Currently, there are three main competing HTTP API specifications: 1. Open API Specification (OAS) by Open API Initiative (OAI) – based on Swagger 2.0, 2. RAML with MuleSoft as main contributor, and 3. API Blueprint backed by Apiary which was bought by Oracle this year. While all three specifications have their own merits and tools built around, OAS has attracted the main support from the community after Swagger was entrusted to the Linux Foundation in 2015. OAS was supported from day one by 3Scale, Apigee, Google, IBM, Microsoft, and PayPal, among others.
It is not clear how the HTTP API space will evolve in the future, but there are some interesting proceedings taking place lately. One of them is the recent announcement from MuleSoft to join the OAI. Uri Sarid, the CTO of MuleSoft and the creator of RAML, has started to participate in the OAI Technical Developer Community considering that “everyone should support a common format that can at least describe the service model of an API” and that format should be “the one most commonly-adopted today: the OpenAPI Specification.”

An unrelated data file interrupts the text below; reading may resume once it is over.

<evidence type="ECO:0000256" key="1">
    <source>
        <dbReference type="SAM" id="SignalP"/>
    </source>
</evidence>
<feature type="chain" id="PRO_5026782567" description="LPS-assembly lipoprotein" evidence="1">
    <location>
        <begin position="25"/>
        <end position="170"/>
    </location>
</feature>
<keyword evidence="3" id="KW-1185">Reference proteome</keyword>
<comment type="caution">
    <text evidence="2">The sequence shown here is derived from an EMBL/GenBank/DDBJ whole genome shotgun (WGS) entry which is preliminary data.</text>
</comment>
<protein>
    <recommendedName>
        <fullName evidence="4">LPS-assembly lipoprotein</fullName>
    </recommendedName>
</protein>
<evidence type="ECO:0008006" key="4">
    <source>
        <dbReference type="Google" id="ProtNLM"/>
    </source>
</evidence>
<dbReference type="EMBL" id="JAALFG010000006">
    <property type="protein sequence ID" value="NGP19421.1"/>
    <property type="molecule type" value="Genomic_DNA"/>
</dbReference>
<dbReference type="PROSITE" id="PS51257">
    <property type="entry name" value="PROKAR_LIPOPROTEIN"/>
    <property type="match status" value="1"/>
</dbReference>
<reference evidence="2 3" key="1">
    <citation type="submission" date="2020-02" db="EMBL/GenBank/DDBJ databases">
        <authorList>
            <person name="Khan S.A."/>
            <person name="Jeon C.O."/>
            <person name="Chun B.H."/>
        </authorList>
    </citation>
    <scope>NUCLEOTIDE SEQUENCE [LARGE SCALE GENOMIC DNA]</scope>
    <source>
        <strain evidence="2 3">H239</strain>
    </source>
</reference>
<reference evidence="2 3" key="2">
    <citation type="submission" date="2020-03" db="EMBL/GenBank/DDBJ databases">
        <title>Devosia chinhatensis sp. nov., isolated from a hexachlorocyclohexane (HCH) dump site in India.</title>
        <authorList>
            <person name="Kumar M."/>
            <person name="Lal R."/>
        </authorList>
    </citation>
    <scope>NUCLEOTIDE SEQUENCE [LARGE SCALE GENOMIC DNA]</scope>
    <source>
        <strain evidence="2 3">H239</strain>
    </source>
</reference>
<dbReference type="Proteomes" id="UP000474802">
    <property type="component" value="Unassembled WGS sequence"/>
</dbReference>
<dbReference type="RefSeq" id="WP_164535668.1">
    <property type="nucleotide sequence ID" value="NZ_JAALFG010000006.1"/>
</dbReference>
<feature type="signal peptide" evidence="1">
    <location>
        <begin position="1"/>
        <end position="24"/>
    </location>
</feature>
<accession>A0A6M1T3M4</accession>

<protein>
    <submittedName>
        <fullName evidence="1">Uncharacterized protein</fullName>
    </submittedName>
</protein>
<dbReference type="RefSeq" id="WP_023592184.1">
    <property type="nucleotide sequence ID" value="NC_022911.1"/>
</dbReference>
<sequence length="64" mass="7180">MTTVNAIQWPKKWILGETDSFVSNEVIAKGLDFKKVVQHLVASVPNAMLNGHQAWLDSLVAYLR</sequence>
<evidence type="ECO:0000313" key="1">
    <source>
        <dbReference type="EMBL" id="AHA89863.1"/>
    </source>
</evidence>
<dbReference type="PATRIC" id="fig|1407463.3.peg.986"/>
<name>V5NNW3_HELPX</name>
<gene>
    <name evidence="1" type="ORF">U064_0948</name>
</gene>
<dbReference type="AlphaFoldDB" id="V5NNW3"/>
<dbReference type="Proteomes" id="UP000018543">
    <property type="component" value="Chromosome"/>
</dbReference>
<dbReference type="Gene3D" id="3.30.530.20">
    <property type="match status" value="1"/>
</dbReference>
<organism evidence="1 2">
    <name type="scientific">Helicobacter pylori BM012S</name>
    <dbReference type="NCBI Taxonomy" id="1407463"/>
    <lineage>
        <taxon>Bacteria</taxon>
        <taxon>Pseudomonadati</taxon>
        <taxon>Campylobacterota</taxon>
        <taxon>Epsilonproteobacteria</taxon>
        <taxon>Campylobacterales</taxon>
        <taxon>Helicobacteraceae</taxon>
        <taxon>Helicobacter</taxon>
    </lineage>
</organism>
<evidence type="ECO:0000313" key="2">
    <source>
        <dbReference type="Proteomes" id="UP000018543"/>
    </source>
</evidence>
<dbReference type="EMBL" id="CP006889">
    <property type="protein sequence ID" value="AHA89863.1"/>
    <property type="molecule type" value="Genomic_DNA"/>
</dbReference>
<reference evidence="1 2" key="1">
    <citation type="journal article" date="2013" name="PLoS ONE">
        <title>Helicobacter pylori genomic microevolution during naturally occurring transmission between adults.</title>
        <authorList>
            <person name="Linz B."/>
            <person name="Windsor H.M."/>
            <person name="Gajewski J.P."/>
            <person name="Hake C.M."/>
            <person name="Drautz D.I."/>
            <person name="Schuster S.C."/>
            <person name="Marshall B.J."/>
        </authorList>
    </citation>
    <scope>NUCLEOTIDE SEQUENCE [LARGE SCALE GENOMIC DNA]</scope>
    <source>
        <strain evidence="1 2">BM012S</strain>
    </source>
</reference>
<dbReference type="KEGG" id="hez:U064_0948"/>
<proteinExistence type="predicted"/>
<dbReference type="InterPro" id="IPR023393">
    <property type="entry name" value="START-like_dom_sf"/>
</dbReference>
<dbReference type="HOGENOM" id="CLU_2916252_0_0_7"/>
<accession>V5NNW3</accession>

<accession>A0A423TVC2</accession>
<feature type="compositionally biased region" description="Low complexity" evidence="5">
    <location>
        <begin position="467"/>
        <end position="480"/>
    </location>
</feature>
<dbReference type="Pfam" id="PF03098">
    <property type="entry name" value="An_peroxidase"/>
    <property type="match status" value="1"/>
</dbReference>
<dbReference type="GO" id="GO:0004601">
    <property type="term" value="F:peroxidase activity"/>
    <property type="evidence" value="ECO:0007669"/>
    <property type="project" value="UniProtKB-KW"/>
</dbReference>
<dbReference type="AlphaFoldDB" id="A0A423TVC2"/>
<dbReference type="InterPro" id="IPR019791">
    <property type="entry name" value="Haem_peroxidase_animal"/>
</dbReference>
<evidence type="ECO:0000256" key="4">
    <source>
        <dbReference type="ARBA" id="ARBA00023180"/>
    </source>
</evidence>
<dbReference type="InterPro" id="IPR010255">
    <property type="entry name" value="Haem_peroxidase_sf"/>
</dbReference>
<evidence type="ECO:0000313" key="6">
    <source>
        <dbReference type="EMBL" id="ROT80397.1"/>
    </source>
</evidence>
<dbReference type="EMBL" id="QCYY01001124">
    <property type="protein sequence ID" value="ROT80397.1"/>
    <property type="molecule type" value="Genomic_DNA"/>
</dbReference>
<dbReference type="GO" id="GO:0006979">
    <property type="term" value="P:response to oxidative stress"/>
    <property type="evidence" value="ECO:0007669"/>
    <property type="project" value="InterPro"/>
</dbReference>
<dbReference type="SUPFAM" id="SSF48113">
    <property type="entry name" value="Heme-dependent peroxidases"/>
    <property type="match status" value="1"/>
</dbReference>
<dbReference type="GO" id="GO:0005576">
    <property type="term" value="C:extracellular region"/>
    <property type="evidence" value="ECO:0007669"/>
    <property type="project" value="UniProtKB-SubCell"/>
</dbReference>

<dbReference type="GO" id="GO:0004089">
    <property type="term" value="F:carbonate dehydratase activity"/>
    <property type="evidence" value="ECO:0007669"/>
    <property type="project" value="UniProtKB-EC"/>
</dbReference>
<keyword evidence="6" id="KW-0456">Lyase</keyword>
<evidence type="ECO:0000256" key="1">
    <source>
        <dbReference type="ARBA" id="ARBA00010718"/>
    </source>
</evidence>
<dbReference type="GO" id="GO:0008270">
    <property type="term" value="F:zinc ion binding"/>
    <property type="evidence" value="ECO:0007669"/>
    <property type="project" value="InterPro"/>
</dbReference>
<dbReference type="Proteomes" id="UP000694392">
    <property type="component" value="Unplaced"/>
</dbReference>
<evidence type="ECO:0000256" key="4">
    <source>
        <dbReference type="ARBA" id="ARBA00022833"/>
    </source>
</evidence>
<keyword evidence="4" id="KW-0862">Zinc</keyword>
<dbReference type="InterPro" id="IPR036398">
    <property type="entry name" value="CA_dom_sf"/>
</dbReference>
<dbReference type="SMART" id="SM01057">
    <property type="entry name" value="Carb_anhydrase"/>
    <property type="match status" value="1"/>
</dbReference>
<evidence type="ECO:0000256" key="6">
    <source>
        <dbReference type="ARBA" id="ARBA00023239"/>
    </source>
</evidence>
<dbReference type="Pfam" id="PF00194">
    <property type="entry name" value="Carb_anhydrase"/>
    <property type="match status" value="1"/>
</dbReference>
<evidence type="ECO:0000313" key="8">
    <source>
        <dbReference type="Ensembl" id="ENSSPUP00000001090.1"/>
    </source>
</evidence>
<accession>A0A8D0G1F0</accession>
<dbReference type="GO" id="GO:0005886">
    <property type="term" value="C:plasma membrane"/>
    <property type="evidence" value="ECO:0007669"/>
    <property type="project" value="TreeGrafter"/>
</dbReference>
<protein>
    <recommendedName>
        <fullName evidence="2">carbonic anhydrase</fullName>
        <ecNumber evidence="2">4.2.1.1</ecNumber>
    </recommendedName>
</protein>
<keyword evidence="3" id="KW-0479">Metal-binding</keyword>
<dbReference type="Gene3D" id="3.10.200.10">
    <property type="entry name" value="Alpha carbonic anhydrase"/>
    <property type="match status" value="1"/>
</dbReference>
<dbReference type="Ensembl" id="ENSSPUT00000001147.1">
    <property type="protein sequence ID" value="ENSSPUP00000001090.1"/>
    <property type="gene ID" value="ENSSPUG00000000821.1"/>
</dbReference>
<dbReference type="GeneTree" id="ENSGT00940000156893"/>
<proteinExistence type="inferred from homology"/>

I was experimenting recently with the process to create API’s. I fell in love with Apiary due to easy Markdown syntax. I created the specification for a few API’s and even used the mock server built into Apiary.IO. In the past, I had used Swagger 1.x and had some difficulties with the Swagger syntax. I make predictions as part of my job. Just like the weatherman, I don’t get fired if I’m wrong. My prediction is that the OAS with Swagger 2.0 with any extensions dreamed up will be the leading API standard for near future.